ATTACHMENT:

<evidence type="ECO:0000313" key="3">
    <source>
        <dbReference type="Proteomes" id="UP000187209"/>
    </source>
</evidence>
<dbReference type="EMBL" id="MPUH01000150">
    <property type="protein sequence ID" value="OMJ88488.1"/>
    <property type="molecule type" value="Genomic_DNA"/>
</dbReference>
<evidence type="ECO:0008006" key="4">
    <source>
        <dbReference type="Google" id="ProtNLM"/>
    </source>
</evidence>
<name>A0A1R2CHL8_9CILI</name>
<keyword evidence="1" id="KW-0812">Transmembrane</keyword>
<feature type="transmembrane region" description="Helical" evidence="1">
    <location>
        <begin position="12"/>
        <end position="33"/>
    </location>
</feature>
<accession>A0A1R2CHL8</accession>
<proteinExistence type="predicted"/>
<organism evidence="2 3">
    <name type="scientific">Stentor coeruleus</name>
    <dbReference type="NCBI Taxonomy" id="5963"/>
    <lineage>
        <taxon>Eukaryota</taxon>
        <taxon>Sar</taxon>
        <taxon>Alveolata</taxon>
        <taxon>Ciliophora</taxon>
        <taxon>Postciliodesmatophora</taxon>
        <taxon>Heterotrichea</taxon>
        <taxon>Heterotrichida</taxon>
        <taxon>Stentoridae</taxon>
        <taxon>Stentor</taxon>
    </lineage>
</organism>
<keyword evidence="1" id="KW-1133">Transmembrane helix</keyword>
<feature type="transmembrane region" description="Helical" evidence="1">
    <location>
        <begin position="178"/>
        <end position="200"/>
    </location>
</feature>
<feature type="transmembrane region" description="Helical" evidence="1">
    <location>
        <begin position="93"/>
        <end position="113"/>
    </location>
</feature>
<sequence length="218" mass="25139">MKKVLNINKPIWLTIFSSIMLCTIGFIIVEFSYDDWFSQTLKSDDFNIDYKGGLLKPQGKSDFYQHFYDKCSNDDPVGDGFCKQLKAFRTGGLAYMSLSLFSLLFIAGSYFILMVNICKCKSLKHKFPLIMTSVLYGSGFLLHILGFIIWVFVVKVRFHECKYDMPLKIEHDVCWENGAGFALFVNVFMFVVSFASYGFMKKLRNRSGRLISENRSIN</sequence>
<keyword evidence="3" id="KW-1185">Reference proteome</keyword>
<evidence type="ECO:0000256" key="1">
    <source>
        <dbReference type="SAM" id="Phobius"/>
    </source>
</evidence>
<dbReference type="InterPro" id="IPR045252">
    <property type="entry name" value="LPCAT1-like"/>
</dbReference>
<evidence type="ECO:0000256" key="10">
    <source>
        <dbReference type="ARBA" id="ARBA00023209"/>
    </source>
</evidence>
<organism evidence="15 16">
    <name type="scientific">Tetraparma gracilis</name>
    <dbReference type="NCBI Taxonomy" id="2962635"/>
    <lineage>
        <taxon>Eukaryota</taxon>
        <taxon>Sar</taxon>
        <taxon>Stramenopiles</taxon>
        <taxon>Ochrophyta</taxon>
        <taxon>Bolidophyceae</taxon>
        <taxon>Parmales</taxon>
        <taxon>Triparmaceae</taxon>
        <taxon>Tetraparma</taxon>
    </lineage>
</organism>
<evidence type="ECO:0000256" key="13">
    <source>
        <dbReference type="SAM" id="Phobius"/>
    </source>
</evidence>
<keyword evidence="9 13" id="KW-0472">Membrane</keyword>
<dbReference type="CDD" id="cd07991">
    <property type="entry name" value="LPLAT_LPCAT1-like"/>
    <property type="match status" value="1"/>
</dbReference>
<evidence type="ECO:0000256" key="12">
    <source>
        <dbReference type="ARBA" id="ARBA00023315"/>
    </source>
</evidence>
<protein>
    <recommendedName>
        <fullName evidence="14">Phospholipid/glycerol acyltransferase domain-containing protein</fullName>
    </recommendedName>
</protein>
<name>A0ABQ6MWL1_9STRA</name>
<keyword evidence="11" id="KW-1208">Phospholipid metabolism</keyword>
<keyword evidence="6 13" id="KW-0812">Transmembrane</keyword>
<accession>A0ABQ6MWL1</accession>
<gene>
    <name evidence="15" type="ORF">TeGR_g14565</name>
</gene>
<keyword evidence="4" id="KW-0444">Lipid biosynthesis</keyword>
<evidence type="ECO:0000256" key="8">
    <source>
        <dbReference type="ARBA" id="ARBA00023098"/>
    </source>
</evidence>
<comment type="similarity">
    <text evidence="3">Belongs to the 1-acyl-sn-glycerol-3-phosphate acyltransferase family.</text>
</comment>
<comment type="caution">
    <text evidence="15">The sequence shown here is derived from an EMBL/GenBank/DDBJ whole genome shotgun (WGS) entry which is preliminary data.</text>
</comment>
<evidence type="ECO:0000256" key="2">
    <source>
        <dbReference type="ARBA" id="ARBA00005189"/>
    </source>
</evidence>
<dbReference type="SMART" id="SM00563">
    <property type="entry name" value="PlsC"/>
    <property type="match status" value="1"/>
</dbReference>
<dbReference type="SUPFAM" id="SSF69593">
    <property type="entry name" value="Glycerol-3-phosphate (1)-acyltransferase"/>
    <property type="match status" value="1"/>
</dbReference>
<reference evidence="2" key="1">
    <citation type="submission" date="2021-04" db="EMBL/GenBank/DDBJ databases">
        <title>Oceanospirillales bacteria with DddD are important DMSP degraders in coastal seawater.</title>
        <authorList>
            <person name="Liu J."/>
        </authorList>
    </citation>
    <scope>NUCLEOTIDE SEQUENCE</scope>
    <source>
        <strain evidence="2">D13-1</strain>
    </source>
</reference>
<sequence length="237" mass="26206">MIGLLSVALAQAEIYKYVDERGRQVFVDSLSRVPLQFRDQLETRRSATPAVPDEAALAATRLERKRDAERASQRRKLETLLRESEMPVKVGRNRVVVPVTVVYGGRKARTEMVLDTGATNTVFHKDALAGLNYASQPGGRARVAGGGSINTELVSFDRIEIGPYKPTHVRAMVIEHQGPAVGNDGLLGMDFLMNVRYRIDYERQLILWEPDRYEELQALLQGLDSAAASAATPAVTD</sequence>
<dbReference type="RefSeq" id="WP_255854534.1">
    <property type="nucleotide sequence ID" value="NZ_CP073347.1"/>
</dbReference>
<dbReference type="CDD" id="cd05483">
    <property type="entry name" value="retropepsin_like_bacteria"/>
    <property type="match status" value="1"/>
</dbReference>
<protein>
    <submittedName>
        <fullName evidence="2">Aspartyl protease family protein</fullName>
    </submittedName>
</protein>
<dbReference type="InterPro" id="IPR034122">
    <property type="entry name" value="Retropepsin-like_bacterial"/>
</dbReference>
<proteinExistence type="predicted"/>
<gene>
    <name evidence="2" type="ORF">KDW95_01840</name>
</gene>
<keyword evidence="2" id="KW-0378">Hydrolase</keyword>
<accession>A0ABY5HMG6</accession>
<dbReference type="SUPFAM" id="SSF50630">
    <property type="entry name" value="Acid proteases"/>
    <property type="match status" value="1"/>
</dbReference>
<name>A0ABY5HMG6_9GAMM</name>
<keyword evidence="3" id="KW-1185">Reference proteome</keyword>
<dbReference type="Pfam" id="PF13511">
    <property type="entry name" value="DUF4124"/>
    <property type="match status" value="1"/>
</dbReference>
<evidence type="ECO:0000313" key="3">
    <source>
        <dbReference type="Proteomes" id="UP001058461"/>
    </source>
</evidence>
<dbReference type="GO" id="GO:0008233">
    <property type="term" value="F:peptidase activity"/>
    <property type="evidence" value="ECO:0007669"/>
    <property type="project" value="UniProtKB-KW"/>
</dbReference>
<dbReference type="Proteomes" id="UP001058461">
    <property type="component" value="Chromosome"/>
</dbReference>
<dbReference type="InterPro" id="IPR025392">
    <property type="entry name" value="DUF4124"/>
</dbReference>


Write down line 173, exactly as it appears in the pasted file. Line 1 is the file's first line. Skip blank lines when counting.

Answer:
<keyword evidence="3" id="KW-1185">Reference proteome</keyword>